10 Facts About Public Health Funding
Public health professionals dedicate their careers to promoting wellness locally and globally. They do this in roles such as epidemiologists, researchers, health educators, nutritionists, and community planners.
Public funds make much of their work possible. And the level of that funding can make all the difference. Time and research show that evidence-based public health programs can help reduce mortality.
If you’re considering earning a public health degree, learning these 10 facts about funding and its impact may spark ideas about how to focus your education and career path.
Increased public health funding can save lives.
According to the American Public Health Association (APHA), every 10% increase in funding for community-based public health programs has the potential to reduce deaths due to largely preventable causes by 1% to 7%. “Chronic conditions—the most common, costly, and preventable of all health problems—account for 90% of the nation’s $3.8 trillion in annual healthcare costs,” the APHA reports.1
Investing in public health can also save money.
Spending $10 per person per year in community health programs could save the United States more than $16 billion each year. That’s potentially a $5.60 savings for each $1 invested.2
Public health funding is trending upward.
According to the 2021 America’s Health Rankings report, public health funding in the U.S. increased 33%, from $87 to $116 per person, between 2017–2018 and 2019–2020. That was the biggest year-over-year increase since 2014–2015. A portion of this increase was due to funding for COVID-19.3
States vary in how much they spend on public health.
The American Health Rankings report shows that per-person public health funding for 2019–2020 was highest in the District of Columbia ($874), with Alaska in second place ($449). The lowest per-person expenditures were in Nevada and Wisconsin, each with $72 spent per person.3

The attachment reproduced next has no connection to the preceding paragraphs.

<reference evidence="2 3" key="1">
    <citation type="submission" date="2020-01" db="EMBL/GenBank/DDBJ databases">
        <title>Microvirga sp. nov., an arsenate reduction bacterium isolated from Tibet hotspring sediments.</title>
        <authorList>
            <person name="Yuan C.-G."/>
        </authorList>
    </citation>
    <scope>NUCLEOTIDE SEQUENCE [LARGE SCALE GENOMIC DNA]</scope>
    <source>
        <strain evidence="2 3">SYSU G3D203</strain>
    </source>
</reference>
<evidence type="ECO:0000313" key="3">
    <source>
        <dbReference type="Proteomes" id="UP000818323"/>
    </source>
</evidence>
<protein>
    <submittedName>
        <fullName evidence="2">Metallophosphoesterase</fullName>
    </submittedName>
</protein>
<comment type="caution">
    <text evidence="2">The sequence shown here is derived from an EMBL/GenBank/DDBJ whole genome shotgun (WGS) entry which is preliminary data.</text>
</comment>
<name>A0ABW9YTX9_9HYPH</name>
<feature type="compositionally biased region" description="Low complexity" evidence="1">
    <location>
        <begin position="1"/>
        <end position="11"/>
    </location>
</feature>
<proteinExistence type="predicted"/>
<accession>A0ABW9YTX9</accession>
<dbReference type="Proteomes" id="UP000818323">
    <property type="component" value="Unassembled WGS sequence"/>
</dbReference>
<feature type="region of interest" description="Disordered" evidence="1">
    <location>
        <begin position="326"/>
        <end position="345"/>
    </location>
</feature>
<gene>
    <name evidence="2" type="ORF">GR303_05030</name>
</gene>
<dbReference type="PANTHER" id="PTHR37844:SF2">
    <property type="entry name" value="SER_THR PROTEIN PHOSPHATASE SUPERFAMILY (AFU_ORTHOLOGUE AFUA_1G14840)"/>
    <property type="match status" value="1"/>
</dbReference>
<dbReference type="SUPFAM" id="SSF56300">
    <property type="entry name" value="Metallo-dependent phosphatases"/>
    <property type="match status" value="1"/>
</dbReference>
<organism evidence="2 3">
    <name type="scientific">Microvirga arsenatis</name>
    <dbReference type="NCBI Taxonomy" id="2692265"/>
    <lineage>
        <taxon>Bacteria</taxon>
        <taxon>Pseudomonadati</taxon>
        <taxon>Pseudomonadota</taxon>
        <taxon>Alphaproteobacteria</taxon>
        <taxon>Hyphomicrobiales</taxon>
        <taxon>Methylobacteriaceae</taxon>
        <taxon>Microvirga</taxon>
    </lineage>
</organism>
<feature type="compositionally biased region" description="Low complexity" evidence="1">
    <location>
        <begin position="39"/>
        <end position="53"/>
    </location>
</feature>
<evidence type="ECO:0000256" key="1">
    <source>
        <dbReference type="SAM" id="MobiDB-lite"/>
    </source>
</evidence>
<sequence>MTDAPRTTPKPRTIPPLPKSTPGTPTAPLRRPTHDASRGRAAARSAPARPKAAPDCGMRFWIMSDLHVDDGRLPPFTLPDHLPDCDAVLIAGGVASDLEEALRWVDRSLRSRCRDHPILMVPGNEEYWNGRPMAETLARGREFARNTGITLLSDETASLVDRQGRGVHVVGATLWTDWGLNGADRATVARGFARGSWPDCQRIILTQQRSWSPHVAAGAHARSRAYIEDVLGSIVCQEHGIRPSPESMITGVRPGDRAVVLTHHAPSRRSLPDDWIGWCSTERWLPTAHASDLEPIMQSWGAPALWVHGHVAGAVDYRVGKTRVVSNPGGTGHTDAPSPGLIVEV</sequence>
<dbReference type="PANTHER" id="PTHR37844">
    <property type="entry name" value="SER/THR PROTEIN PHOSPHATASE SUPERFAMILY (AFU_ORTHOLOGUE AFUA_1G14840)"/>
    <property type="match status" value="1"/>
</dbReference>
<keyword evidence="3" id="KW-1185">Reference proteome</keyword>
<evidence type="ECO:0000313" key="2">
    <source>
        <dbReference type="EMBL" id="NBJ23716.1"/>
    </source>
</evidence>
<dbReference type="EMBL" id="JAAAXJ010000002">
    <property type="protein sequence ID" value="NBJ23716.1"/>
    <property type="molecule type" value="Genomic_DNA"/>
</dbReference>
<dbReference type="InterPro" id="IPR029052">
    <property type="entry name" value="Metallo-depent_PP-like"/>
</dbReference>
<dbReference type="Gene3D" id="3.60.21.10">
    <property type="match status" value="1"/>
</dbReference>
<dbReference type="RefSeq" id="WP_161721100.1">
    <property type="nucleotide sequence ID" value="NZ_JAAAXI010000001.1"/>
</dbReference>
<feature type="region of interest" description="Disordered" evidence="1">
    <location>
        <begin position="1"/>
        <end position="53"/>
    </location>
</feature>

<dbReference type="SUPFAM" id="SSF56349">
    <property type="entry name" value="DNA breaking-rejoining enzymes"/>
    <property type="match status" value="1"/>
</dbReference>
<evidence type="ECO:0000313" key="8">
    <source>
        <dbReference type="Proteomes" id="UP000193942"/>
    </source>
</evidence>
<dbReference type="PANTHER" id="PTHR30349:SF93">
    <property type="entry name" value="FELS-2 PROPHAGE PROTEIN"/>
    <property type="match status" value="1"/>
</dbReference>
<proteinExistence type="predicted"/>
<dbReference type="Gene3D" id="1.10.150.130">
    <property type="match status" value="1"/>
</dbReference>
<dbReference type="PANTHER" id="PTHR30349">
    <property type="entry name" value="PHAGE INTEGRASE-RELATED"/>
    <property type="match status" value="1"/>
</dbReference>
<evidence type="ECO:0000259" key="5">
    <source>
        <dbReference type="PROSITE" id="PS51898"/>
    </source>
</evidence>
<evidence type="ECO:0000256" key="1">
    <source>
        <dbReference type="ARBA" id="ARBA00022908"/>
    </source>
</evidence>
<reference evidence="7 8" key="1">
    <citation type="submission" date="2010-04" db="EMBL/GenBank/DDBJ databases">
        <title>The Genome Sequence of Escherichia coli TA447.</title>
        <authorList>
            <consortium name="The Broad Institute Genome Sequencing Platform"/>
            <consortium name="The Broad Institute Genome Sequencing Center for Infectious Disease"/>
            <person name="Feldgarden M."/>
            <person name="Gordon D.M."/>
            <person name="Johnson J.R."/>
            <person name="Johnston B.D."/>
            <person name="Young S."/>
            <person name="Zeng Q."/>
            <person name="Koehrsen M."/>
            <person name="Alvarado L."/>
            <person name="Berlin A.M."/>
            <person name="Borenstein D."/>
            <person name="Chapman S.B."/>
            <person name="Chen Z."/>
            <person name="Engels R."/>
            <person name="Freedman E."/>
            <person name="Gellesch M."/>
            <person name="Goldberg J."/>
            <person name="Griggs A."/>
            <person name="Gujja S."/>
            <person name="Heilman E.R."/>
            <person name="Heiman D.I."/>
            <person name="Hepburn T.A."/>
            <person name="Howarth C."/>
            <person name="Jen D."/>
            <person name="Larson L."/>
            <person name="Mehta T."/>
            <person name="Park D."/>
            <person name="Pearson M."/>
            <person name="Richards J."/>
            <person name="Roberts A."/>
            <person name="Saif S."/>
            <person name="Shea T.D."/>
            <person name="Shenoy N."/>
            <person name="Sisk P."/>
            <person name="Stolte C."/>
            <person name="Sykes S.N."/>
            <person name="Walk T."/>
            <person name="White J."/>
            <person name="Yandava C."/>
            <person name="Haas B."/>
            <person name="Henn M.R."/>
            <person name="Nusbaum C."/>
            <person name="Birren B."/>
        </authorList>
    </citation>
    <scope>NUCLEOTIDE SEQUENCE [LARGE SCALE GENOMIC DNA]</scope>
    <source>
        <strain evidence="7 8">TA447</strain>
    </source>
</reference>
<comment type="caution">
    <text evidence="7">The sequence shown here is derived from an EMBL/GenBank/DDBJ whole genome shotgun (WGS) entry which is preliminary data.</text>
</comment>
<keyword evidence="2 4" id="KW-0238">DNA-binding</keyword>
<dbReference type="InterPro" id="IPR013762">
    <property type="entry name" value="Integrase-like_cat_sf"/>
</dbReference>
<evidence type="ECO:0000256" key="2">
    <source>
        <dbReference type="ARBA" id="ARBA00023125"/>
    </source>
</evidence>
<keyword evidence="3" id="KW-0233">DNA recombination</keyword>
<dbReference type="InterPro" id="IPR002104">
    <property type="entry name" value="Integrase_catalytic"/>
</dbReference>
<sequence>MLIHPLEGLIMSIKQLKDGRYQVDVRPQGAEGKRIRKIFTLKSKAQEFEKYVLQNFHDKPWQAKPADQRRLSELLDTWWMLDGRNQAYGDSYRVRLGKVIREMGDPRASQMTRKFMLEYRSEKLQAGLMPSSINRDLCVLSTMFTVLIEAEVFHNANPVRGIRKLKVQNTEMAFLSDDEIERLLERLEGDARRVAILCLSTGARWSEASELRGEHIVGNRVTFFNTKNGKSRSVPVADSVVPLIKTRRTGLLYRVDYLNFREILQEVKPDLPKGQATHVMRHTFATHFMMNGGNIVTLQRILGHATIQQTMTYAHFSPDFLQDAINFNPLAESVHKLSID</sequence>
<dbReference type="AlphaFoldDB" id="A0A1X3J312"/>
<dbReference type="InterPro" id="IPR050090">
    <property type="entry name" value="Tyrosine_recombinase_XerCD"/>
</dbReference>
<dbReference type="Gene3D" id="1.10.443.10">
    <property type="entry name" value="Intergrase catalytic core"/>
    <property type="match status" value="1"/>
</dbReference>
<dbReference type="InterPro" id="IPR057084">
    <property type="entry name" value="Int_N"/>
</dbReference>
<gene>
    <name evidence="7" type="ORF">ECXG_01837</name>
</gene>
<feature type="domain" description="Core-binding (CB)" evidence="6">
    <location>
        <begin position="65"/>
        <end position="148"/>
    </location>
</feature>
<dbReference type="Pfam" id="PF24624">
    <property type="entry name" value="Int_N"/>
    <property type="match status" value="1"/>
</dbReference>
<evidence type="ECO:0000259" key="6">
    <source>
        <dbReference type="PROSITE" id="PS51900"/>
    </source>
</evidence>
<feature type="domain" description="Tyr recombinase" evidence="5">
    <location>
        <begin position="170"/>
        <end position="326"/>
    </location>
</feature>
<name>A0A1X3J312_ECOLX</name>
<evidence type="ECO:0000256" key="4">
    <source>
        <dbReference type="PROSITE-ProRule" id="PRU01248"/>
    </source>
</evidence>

The U.S. funds public health initiatives worldwide.
The U.S. government is the world’s largest funder of global health initiatives, a Kaiser Family Foundation report says. Funds are used in many different ways, including preventing the spread of diseases like HIV and tuberculosis and safeguarding population health through programs that include promoting maternal and child health.4
America’s uniformed services include public health responders.
Federal funding supports the Commissioned Corps of the U.S. Public Health Service, one of the eight uniformed services of the United States. Its mission? To “protect, promote, and advance the health and safety of the nation.” The corps’ over 6,000 officers work in 800 locations scattered across the United States and the world.5
The U.S. and other member countries support WHO efforts to impact global health.
Member countries fund the work of the World Health Organization (WHO), a United Nations agency founded in 1948 to advance public health. Since its founding, the average global life expectancy has increased 25 years. “Even though many factors have shaped these major improvements in global health … WHO has been pivotal in catalyzing and securing these health outcomes,” the organization says.6
Funding is mandated for U.S. public health programs.
The Affordable Care Act of 2010 created the Prevention and Public Health Fund (PPHF), the first mandatory funding source for the U.S. public health system. According to the law, PPHF funds must be invested in prevention and public health programs with dual goals of improving health and slowing the rise in private and public healthcare costs.7
Spending money on public health has led to successful disease prevention.
Funds supporting prevention and health promotion are well invested. In a 2019 report, The Commonwealth Fund said the U.S. “outperforms peer nations in terms of preventive measures.” The organization cited as examples the high number of adults who receive flu vaccines and women who have breast cancer screenings.8
Public health funding is used in many ways.
How is money invested in public health spent? Just about any way and anywhere there’s an opportunity to improve population health. The APHA says: “Public health works to track disease outbreaks, prevent injuries, and shed light on why some of us are more likely to suffer from poor health than others. … Public health saves money, improves our quality of life, helps children thrive, and reduces human suffering.”9
Become a Community Health Champion